Yeltsin Should Aim for a Close Second on June 16: BORIS MAKARENKO, deputy director of the Center for Political Technology, argues that Yeltsin''s campaign goal should be to come within five points of GENNADY ZYUGANOV in the first round voting. This would mobilize his voters and attract crossover votes from other candidates. Citing studies of his center, Makarenko believes Yeltsin has a greater chance to attract crossover votes than Zyuganov. Yavlinsky, Fedorov, and even Lebed supporters are likely to vote for Yeltsin in the second round. Zyuganov, on the other hand, will achieve his maximum vote total in the first round, and will only attract a few Zhirinovsky supporters to vote for him in the second round. Yeltsin should not hope to win or tie in the first round because this could rally Communist supporters to vote in the second round, as well as demobilize some of his crossover vote. Likewise, his numbers must remain close to Zyuganov to keep his vote mobilized. (Moscow Tribune 5/8) How to Defeat Zyuganov: MARK URNOV , recent head of the presidential staff''s Analytical Administration, declared in a forum in Hungary that the strongest weapon in the Yeltsin campaign is the polarization of Russian society. Polls show that 45% of Russians are against Communism and that 25% do not want ZYUGANOV to win under any circumstances. Urnov argues this plays into the President''s hands and that instead of labeling Zyuganov as bad, the campaign should stress Zyuganov is a Communist. The reflex reaction from the populace will help Yeltsin. (Sevodnya 5/5) Fight on Boris! and Other Slogans: The All-Russian Movement of Public Support of the President (ODOP) has urged its regional groups to organize rallies during the upcoming month prior to the elections. The Moscow branch will conduct a "picket line" on Pushkinskaya Polshchad every weekday between 5:00 and 9:00 pm. The participants will hold the Russian tri-color and pictures of Yeltsin chanting slogans such as: "Yeltsin is Our President!" "Yeltsin, Reforms, Peace!" "Fight On, Boris!" "People and God Will Help!" and finally, "A Coupon for Meat, A Coupon for Vodka, A Coupon for Sugar. Did You Forget? Zyuganov Will Send A Reminder!" ODOP has discouraged negative posters of other candidates. (Nezavisimaya Gazeta 5/7) GENNADY ZYUGANOV (CP-RF): Victory Day Rally: Zyuganov addressed between 30,000 and 50,000 supporters under a portrait of Stalin in a military uniform at a Victory Day celebration in front of the old KGB building. As the crowd chanted, "Victory to Zyuganov!" the Communist leader insisted that the Great Patriotic War was won by the Red army and the Communist Party of the Soviet Union. He then went on to say, "The Communists are facing a difficult victory, even more difficult than the 1945 victory over the Nazis. Then, the nation was united; society was not divided into the poor and the rich, into new Russians and old Russians." (FT, NYT, OMRI 5/10)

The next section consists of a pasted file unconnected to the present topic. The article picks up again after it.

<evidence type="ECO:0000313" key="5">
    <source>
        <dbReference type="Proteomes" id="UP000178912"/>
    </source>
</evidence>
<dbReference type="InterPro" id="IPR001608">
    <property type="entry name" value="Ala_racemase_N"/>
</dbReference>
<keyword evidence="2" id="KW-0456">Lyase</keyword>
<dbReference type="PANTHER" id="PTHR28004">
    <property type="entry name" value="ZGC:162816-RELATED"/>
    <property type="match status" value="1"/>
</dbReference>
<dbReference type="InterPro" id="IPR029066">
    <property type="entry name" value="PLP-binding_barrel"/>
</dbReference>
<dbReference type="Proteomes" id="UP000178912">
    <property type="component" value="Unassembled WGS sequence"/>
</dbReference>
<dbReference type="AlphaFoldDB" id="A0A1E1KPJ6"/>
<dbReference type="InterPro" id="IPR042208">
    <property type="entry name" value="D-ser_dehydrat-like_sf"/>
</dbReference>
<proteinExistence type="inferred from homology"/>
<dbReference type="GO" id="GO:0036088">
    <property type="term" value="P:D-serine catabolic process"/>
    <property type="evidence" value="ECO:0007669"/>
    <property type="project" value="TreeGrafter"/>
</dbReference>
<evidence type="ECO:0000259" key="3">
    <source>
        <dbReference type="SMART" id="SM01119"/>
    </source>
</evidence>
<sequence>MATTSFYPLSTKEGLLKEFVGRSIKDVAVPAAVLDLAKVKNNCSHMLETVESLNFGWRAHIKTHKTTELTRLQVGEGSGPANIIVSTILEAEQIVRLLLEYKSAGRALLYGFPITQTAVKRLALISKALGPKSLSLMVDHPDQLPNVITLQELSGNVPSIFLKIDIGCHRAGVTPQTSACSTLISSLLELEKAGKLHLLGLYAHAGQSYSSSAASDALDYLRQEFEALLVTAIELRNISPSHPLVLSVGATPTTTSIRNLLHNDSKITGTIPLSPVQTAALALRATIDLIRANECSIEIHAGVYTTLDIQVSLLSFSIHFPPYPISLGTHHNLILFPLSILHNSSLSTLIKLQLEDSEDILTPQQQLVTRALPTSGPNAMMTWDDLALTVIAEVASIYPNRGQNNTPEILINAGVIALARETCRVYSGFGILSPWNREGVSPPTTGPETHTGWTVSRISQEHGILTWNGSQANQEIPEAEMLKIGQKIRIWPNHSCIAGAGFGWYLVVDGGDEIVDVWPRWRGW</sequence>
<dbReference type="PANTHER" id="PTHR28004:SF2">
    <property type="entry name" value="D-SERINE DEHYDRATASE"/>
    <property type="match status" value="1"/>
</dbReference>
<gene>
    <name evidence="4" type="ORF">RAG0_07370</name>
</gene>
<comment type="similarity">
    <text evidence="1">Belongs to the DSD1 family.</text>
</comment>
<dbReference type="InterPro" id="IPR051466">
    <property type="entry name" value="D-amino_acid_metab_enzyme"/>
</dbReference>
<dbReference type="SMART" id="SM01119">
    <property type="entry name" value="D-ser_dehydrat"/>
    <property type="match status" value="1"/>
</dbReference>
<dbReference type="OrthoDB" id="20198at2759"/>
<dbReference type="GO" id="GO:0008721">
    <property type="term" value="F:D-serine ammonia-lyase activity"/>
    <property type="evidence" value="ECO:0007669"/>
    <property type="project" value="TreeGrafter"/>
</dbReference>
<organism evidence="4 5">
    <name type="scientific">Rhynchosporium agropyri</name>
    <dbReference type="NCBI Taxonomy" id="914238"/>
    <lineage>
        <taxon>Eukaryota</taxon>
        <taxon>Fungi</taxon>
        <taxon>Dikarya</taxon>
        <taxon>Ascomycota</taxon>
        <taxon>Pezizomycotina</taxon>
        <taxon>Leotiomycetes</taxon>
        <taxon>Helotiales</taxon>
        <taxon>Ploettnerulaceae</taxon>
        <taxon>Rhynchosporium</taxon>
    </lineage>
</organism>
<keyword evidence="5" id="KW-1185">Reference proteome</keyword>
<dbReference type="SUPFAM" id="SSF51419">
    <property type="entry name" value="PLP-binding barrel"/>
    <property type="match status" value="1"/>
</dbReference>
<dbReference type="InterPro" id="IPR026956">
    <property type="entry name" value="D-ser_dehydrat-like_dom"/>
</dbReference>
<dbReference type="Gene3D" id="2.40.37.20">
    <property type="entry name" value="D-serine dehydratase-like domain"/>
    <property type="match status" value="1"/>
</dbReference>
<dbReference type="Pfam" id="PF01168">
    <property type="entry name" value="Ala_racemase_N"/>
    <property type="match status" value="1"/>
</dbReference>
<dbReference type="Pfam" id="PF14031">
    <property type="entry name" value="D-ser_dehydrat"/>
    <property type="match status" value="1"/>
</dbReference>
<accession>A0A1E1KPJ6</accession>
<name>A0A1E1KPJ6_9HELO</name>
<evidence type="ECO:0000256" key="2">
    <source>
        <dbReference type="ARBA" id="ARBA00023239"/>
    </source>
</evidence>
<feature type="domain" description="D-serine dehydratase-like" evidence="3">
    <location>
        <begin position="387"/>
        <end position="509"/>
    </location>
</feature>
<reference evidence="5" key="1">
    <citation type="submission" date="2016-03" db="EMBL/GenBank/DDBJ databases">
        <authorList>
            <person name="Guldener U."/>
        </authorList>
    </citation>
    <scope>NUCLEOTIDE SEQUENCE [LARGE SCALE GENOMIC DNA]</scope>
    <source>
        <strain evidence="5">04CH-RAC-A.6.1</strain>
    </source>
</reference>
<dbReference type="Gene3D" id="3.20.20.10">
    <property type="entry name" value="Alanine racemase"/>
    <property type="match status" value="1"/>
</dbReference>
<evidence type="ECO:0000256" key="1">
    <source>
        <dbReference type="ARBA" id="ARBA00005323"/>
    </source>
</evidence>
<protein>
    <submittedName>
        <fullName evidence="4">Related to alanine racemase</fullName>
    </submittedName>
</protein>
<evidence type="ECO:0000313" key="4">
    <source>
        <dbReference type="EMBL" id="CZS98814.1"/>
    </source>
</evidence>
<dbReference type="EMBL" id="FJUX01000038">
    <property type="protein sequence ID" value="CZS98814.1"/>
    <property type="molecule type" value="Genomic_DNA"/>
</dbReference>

Zyuganov in Germany: Speaking to politicians and entrepreneurs in Germany, Zyuganov stated if he won the presidency, Russian foreign policy would be more deliberate and open for cooperation with ( among others ( international finance organizations. But Russian foreign policy under Zyuganov would be aimed at promoting Russian interests. He promised to create a favorable climate and financial guarantees for Western investors. He also repeatedly underscored that Germany is "one of the leading countries in the world and one of the most important partners as far as Russia is concerned." (Sevodnya 5/8)